A Revocable Living Trust May Be Altered During Your Lifetime

There are two types of living trusts: 1) a revocable living trust, and 2) an irrevocable living trust. With regard to each, if you are the designer of the trust (i.e. the protector of the assets), the legal term for your role is “grantor.” As the grantor of a revocable living trust, you have the power of revocation (another legal term, for change or alteration). The power of revocation allows you, even after creating the trust and filling it with initial assets, to change the trust’s beneficiaries (those you intend to benefit from the assets of the trust) as well as add or remove assets at your discretion. As such, the flexibility inherent in a revocable living trust functions as a tool of asset management to be utilized while you are alive—looking out for the best interests of family and other loved ones in real time as life happens.


b2ap3_thumbnail_Untitled-design-8.jpgIt can be traumatic when the loss of a loved one is coupled with shock and surprise over a will that descends the contents of an estate in a way that appears inconsistent with the intentions of the deceased testator. If this scenario has taken the unfortunate turn from hypothetical to real in the wake of the loss of your parent, spouse, child, or other close relative, you may have the option to formally contest the validity of the will in question. In doing so, work closely with an experienced Fremont wills and trusts attorney.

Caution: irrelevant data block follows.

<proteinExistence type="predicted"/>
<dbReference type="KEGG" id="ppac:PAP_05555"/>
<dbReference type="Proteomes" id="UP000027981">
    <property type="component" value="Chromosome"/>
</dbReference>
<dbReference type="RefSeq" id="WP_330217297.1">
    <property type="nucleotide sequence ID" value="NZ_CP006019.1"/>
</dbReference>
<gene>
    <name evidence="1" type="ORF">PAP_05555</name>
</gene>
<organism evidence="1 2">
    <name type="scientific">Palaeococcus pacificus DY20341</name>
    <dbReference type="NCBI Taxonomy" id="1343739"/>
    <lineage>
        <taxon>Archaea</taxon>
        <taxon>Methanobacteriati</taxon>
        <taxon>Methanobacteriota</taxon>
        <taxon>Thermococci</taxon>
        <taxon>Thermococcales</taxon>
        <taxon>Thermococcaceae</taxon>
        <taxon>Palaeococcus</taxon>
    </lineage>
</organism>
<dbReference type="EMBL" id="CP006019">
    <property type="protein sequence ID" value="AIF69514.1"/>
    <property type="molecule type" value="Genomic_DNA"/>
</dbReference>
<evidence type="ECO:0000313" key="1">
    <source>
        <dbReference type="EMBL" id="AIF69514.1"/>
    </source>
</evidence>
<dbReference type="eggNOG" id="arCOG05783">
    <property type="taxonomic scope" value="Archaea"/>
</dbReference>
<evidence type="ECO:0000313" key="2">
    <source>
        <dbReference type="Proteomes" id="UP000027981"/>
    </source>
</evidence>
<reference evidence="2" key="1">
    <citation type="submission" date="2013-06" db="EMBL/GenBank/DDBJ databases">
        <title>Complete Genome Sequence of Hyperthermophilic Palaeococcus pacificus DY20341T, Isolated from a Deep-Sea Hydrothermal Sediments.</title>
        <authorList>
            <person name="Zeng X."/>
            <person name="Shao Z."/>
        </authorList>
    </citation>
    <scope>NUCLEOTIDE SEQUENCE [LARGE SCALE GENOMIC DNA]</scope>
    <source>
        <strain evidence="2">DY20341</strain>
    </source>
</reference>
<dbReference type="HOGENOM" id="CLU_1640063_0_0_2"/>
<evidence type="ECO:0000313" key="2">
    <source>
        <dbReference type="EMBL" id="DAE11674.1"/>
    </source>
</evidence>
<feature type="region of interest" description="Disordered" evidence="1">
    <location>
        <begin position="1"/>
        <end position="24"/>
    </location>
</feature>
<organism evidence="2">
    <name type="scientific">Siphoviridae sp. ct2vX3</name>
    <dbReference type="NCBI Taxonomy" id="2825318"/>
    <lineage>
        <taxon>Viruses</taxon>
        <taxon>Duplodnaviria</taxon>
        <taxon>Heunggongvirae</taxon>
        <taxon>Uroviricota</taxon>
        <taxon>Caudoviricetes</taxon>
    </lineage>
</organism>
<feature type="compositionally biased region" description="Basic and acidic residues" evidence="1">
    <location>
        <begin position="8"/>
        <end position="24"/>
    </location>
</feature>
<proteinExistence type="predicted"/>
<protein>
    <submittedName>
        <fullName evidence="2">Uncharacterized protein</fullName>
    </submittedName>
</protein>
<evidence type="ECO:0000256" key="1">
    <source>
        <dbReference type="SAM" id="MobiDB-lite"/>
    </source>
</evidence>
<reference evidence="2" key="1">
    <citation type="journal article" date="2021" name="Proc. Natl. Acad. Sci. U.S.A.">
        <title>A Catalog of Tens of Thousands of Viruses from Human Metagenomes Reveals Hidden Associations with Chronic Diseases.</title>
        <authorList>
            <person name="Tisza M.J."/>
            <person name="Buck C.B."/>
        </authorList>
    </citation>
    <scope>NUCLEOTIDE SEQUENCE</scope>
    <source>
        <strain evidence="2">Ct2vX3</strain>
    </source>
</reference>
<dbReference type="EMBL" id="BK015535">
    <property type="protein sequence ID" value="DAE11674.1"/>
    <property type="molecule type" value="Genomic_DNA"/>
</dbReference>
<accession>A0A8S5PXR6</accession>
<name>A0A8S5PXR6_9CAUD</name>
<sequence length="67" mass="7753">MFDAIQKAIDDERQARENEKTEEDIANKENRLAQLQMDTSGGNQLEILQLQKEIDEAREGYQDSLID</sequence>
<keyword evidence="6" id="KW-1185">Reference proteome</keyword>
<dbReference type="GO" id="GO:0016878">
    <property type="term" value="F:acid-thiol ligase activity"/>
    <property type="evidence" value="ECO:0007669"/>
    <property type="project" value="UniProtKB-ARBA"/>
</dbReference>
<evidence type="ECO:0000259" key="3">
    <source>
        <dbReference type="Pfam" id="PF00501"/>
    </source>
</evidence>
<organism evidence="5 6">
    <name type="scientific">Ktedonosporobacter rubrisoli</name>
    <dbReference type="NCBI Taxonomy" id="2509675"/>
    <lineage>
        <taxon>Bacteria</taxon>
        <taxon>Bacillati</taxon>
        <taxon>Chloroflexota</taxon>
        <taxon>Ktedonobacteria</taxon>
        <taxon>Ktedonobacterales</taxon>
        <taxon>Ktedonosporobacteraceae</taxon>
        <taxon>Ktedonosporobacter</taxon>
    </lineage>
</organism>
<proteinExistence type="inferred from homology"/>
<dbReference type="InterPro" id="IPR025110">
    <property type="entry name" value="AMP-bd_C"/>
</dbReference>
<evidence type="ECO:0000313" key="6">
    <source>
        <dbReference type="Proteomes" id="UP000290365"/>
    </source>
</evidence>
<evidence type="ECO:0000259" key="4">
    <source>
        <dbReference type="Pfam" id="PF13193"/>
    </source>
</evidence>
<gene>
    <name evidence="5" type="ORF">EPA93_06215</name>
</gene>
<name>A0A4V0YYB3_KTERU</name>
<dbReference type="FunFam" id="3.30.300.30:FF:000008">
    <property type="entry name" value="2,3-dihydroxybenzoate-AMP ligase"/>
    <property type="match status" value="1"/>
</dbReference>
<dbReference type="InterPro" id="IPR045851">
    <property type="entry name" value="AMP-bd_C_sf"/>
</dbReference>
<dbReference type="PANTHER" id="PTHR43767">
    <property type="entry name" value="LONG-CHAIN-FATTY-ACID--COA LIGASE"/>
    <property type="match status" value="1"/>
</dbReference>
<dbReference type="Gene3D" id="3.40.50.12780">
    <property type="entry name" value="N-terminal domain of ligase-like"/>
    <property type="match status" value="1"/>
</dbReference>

A Will Must Comply With Applicable State Laws to be Valid

Wills and trusts are serious business. As such, a will must comply with all formalities imposed by state law in order to be regarded as valid. For example, the will must be signed by the person whose estate it concerns (the “Testator”). In addition, the Testator’s signing of the will occur in the presence and hearing of two valid witnesses. In most cases, in order to be a valid witness of a will, one must not be a beneficiary of the will. 


Fremont wills and trusts lawyerEstate planning is a highly personalized process, so no two estate plans are the same. For example, one person may benefit more from a simple will. The other may need a more comprehensive plan, complete with a living trust and other important documents. How do you decide which option is right for you? The following information explains, and it provides details on where to find assistance with your California living trust or will.